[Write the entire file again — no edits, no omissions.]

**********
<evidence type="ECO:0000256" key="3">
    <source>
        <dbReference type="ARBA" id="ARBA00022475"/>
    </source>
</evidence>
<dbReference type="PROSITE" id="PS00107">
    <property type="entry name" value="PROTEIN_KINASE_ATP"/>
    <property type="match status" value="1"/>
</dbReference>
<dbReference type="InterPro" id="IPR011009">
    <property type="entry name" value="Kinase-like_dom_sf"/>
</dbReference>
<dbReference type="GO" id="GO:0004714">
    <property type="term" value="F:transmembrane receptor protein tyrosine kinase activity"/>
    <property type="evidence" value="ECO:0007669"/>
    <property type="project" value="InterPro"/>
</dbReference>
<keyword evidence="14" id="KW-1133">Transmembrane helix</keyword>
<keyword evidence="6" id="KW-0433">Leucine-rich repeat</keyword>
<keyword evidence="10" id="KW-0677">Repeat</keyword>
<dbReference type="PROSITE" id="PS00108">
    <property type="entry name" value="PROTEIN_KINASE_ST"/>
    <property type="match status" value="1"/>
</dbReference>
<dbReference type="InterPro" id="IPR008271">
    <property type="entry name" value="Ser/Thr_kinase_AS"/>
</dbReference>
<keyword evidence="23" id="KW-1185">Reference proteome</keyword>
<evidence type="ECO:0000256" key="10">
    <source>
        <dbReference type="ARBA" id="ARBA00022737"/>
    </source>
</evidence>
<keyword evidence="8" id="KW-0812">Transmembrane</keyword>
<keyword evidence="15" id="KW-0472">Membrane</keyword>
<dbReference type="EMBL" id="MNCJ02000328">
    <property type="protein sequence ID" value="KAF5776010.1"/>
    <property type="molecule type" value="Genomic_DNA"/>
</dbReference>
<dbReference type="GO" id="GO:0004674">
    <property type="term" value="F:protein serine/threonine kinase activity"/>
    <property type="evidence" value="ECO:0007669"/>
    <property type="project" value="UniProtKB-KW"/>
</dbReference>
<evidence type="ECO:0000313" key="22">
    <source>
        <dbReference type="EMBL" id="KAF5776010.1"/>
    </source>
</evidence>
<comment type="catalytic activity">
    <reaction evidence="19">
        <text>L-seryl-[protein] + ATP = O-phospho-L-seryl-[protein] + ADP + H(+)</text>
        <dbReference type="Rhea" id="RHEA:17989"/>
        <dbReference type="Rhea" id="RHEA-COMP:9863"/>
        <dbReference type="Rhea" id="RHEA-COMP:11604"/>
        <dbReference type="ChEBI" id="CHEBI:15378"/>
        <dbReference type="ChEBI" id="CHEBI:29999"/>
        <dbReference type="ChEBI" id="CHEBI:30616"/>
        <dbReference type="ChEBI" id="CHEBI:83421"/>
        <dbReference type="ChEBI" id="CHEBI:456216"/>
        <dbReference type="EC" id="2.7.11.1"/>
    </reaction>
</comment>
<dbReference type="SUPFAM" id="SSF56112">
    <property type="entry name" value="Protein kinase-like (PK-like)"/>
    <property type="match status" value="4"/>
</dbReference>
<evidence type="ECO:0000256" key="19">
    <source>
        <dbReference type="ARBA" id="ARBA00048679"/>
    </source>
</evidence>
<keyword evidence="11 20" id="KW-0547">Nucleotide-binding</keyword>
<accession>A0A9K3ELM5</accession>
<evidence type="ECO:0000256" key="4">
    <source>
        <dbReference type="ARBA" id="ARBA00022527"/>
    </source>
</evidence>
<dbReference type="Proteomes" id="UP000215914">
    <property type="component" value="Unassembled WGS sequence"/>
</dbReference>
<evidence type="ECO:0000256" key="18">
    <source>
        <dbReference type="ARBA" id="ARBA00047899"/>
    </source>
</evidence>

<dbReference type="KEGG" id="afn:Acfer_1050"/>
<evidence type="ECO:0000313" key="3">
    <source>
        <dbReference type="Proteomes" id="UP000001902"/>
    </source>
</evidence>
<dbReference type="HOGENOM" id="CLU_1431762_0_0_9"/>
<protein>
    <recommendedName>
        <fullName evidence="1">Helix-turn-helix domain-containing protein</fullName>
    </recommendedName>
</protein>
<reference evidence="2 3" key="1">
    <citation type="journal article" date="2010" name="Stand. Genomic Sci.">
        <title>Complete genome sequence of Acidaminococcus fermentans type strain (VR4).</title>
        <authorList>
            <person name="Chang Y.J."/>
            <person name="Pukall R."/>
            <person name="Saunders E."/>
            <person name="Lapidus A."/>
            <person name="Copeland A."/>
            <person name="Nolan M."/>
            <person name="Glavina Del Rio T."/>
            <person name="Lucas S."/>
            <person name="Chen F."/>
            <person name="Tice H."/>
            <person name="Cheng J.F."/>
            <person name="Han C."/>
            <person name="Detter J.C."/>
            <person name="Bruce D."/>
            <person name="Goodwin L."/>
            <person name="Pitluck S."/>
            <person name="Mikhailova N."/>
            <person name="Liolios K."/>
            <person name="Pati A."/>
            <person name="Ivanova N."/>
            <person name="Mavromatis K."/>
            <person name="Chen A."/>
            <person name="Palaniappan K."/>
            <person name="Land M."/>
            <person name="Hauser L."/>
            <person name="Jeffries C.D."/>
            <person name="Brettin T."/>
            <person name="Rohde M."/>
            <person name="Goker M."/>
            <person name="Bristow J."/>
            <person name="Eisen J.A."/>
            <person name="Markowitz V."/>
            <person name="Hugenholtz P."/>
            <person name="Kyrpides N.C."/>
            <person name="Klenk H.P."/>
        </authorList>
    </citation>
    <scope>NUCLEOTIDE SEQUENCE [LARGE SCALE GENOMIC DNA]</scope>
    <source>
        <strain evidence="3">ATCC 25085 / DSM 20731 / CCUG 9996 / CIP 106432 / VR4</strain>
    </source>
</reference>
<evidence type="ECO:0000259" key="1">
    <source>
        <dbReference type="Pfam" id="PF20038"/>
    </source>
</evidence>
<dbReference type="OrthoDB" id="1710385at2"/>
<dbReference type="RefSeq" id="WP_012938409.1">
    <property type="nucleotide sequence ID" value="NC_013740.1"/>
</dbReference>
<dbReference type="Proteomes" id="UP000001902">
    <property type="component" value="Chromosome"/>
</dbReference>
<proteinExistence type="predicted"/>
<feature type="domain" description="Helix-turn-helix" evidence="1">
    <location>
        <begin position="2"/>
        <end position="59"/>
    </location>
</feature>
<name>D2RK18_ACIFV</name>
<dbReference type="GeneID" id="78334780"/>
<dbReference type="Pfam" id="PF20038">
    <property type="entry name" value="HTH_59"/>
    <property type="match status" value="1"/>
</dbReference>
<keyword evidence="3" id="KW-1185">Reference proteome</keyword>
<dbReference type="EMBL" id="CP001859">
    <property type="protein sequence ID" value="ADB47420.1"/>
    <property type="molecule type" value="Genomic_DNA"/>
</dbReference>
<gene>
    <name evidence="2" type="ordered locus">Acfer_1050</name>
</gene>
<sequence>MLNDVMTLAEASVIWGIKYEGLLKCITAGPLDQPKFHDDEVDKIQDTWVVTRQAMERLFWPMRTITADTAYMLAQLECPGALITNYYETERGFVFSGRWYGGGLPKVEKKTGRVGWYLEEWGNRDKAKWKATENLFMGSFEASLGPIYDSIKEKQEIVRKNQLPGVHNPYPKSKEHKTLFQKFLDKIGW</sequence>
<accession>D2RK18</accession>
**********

<evidence type="ECO:0000256" key="3">
    <source>
        <dbReference type="ARBA" id="ARBA00022475"/>
    </source>
</evidence>
<dbReference type="PROSITE" id="PS00107">
    <property type="entry name" value="PROTEIN_KINASE_ATP"/>
    <property type="match status" value="1"/>
</dbReference>
<dbReference type="InterPro" id="IPR011009">
    <property type="entry name" value="Kinase-like_dom_sf"/>
</dbReference>
<dbReference type="GO" id="GO:0004714">
    <property type="term" value="F:transmembrane receptor protein tyrosine kinase activity"/>
    <property type="evidence" value="ECO:0007669"/>
    <property type="project" value="InterPro"/>
</dbReference>
<keyword evidence="14" id="KW-1133">Transmembrane helix</keyword>
<keyword evidence="6" id="KW-0433">Leucine-rich repeat</keyword>
<keyword evidence="10" id="KW-0677">Repeat</keyword>
<dbReference type="PROSITE" id="PS00108">
    <property type="entry name" value="PROTEIN_KINASE_ST"/>
    <property type="match status" value="1"/>
</dbReference>
<dbReference type="InterPro" id="IPR008271">
    <property type="entry name" value="Ser/Thr_kinase_AS"/>
</dbReference>
<keyword evidence="23" id="KW-1185">Reference proteome</keyword>
<evidence type="ECO:0000256" key="10">
    <source>
        <dbReference type="ARBA" id="ARBA00022737"/>
    </source>
</evidence>
<keyword evidence="8" id="KW-0812">Transmembrane</keyword>
<keyword evidence="15" id="KW-0472">Membrane</keyword>
<dbReference type="EMBL" id="MNCJ02000328">
    <property type="protein sequence ID" value="KAF5776010.1"/>
    <property type="molecule type" value="Genomic_DNA"/>
</dbReference>
<dbReference type="GO" id="GO:0004674">
    <property type="term" value="F:protein serine/threonine kinase activity"/>
    <property type="evidence" value="ECO:0007669"/>
    <property type="project" value="UniProtKB-KW"/>
</dbReference>
<evidence type="ECO:0000313" key="22">
    <source>
        <dbReference type="EMBL" id="KAF5776010.1"/>
    </source>
</evidence>
<comment type="catalytic activity">
    <reaction evidence="19">
        <text>L-seryl-[protein] + ATP = O-phospho-L-seryl-[protein] + ADP + H(+)</text>
        <dbReference type="Rhea" id="RHEA:17989"/>
        <dbReference type="Rhea" id="RHEA-COMP:9863"/>
        <dbReference type="Rhea" id="RHEA-COMP:11604"/>
        <dbReference type="ChEBI" id="CHEBI:15378"/>
        <dbReference type="ChEBI" id="CHEBI:29999"/>
        <dbReference type="ChEBI" id="CHEBI:30616"/>
        <dbReference type="ChEBI" id="CHEBI:83421"/>
        <dbReference type="ChEBI" id="CHEBI:456216"/>
        <dbReference type="EC" id="2.7.11.1"/>
    </reaction>
</comment>
<dbReference type="SUPFAM" id="SSF56112">
    <property type="entry name" value="Protein kinase-like (PK-like)"/>
    <property type="match status" value="4"/>
</dbReference>
<evidence type="ECO:0000256" key="19">
    <source>
        <dbReference type="ARBA" id="ARBA00048679"/>
    </source>
</evidence>
<keyword evidence="11 20" id="KW-0547">Nucleotide-binding</keyword>
<accession>A0A9K3ELM5</accession>
<evidence type="ECO:0000256" key="4">
    <source>
        <dbReference type="ARBA" id="ARBA00022527"/>
    </source>
</evidence>
<dbReference type="Proteomes" id="UP000215914">
    <property type="component" value="Unassembled WGS sequence"/>
</dbReference>
<evidence type="ECO:0000256" key="18">
    <source>
        <dbReference type="ARBA" id="ARBA00047899"/>
    </source>
</evidence>

<dbReference type="KEGG" id="afn:Acfer_1050"/>
<evidence type="ECO:0000313" key="3">
    <source>
        <dbReference type="Proteomes" id="UP000001902"/>
    </source>
</evidence>
<dbReference type="HOGENOM" id="CLU_1431762_0_0_9"/>
<protein>
    <recommendedName>
        <fullName evidence="1">Helix-turn-helix domain-containing protein</fullName>
    </recommendedName>
</protein>
<reference evidence="2 3" key="1">
    <citation type="journal article" date="2010" name="Stand. Genomic Sci.">
        <title>Complete genome sequence of Acidaminococcus fermentans type strain (VR4).</title>
        <authorList>
            <person name="Chang Y.J."/>
            <person name="Pukall R."/>
            <person name="Saunders E."/>
            <person name="Lapidus A."/>
            <person name="Copeland A."/>
            <person name="Nolan M."/>
            <person name="Glavina Del Rio T."/>
            <person name="Lucas S."/>
            <person name="Chen F."/>
            <person name="Tice H."/>
            <person name="Cheng J.F."/>
            <person name="Han C."/>
            <person name="Detter J.C."/>
            <person name="Bruce D."/>
            <person name="Goodwin L."/>
            <person name="Pitluck S."/>
            <person name="Mikhailova N."/>
            <person name="Liolios K."/>
            <person name="Pati A."/>
            <person name="Ivanova N."/>
            <person name="Mavromatis K."/>
            <person name="Chen A."/>
            <person name="Palaniappan K."/>
            <person name="Land M."/>
            <person name="Hauser L."/>
            <person name="Jeffries C.D."/>
            <person name="Brettin T."/>
            <person name="Rohde M."/>
            <person name="Goker M."/>
            <person name="Bristow J."/>
            <person name="Eisen J.A."/>
            <person name="Markowitz V."/>
            <person name="Hugenholtz P."/>
            <person name="Kyrpides N.C."/>
            <person name="Klenk H.P."/>
        </authorList>
    </citation>
    <scope>NUCLEOTIDE SEQUENCE [LARGE SCALE GENOMIC DNA]</scope>
    <source>
        <strain evidence="3">ATCC 25085 / DSM 20731 / CCUG 9996 / CIP 106432 / VR4</strain>
    </source>
</reference>
<evidence type="ECO:0000259" key="1">
    <source>
        <dbReference type="Pfam" id="PF20038"/>
    </source>
</evidence>
<dbReference type="OrthoDB" id="1710385at2"/>
<dbReference type="RefSeq" id="WP_012938409.1">
    <property type="nucleotide sequence ID" value="NC_013740.1"/>
</dbReference>
<dbReference type="Proteomes" id="UP000001902">
    <property type="component" value="Chromosome"/>
</dbReference>
<proteinExistence type="predicted"/>
<feature type="domain" description="Helix-turn-helix" evidence="1">
    <location>
        <begin position="2"/>
        <end position="59"/>
    </location>
</feature>
<name>D2RK18_ACIFV</name>
<dbReference type="GeneID" id="78334780"/>
<dbReference type="Pfam" id="PF20038">
    <property type="entry name" value="HTH_59"/>
    <property type="match status" value="1"/>
</dbReference>
<keyword evidence="3" id="KW-1185">Reference proteome</keyword>
<dbReference type="EMBL" id="CP001859">
    <property type="protein sequence ID" value="ADB47420.1"/>
    <property type="molecule type" value="Genomic_DNA"/>
</dbReference>
<gene>
    <name evidence="2" type="ordered locus">Acfer_1050</name>
</gene>
<sequence>MLNDVMTLAEASVIWGIKYEGLLKCITAGPLDQPKFHDDEVDKIQDTWVVTRQAMERLFWPMRTITADTAYMLAQLECPGALITNYYETERGFVFSGRWYGGGLPKVEKKTGRVGWYLEEWGNRDKAKWKATENLFMGSFEASLGPIYDSIKEKQEIVRKNQLPGVHNPYPKSKEHKTLFQKFLDKIGW</sequence>
<accession>D2RK18</accession>